8. H2/CO2 Acetic Acid Anaerobic degradation of organic compounds 1. Phase 2. Phase 3. Phase 4. Phase Hydrolysis Acidogenesis Acetogenesis Methanogenesis pH: 5-6 pH: 6,6 – 8,0 Biomass Sugar Biogas pH: 5,5 – 6,7 Polysacharide AminoAcid Protein CH4/CO2 FattyAcid Fats • FattyAcid (Propanoic Acid) Alcohol hydrolytic acidogenic acetogenetic methanogenic bacteria bacteria bacteria bacteria Quelle: FAL, Weiland (2003)

    9. Compositionofbiogas • Exampleof a typicalagriculturalbiogas plant: • - CH4 52 Vol. % • - CO2 35 Vol. % • - H2S 120 ppm • - O2 0,5 Vol. % component percentage CH 50-75 Vol. % 4 CO 25-75 Vol. % 2 H S 0-5.000 ppm 2 NH 0-500 ppm 3 H O 1-3 Vol. % 2 Dust particles < 5 N 0-5 Vol. % 2 => 1.000 ppm = 0,1 Vol.% Source: FNR (2003) modifiedby FVB

    10. Biogas – the all-rounder storage Biogas electricity heat natural gas grid fuel With the biogas from a hectare maize silage drives a natural gas car approximately 70,000 kilometres The biogas is burned in combined heat and power units (CHP) to produce electricity. 1/3 of the EU gas demand could be covered by biogas Beside the CHP produce heat as a by-product. Ca. 4.900 AD Ca. 40 AD 2 gas station Biogas is a baseandpeakloadcompatibleprimaryenergycarrierandtherefore an importantguarantorforfuturemobilityandenergysupply.

    11. Use of Biogas

    12. Biogas feed-in projects in Germany • Currently 40 feed-in plants in operation • Bio-gas station: 2 • 27 more projects planned or under construction • Large scale plants with participation of gas network operators are predominant • Political target: 6 % biomethane by 2020. • Market is only slowly developing and remains closed for small and medium sized plants. • Lack of political framework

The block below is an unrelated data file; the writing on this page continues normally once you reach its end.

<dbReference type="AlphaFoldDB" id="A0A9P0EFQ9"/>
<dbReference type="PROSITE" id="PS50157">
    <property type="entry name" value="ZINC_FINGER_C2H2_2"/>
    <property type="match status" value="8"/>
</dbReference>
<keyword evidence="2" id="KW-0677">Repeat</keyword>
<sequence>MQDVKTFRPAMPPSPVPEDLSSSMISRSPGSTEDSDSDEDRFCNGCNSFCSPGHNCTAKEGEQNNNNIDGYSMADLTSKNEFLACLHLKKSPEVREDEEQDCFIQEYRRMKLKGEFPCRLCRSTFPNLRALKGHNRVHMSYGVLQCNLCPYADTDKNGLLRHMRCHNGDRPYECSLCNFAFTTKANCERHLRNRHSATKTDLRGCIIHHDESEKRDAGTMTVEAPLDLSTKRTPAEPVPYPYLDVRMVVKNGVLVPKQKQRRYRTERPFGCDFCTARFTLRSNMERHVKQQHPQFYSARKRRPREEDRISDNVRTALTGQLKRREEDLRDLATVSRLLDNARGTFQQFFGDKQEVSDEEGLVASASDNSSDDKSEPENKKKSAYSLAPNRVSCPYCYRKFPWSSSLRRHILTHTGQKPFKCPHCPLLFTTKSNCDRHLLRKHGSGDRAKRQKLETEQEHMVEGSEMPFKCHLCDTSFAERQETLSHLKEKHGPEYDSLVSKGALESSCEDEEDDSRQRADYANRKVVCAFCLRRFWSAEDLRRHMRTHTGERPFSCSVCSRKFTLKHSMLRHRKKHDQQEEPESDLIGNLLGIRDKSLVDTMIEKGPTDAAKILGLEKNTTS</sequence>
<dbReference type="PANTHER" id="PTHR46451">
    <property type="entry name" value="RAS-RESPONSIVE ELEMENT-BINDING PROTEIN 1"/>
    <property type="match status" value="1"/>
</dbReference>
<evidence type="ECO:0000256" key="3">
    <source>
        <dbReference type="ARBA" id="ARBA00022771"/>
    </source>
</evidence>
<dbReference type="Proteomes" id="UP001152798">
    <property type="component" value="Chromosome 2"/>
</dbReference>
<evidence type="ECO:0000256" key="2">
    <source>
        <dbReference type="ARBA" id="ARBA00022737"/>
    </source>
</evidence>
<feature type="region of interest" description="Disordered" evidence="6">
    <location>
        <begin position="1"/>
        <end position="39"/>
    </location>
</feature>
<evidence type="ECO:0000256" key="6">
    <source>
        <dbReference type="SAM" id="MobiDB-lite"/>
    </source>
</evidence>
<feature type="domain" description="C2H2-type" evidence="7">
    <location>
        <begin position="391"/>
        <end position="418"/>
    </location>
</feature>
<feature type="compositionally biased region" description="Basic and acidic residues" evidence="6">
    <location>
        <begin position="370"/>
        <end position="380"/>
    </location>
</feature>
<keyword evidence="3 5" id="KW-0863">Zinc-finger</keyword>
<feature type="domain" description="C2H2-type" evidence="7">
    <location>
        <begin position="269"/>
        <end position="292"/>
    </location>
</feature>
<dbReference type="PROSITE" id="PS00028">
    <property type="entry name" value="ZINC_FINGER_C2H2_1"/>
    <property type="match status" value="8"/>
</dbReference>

13. The Combined Power Plant • Located in all parts of Germany and connected: • 11 wind turbines • 20 solar plants • 4 biogas plants • 1 pumped-storage hydroelectricity plant • balancing of peaks and lows • through biogas and PSP • 100% energy supply from RES is possible

    14. Structure • Biogas – the all-rounder • Key Figures & Legislation • Biogas from waste • Digestates as valuable fertiliser • Summary

    15. Development of the number of biogas plants in Germany 6.000 2.000 1.893 1.800 Numberbiogasplants 4.984 5.000 Installaledelectriccapacity [MW] 1.600 3.891 1.400 1.377 4.000 3.711 1.271 3.500 1.200 1.100 3.000 1.000 2.680 800 2.050 2.000 1.750 650 1.600 600 1.300 1.050 400 850 1.000 390 617 333 450 200 370 256 65 274 50 186 159 182 139 0 0 1992 1993 1994 1995 1996 1997 1998 1999 2000 2001 2002 2003 2004 2005 2006 2007 2008 2009

    16. Biogas in Germany – Key figures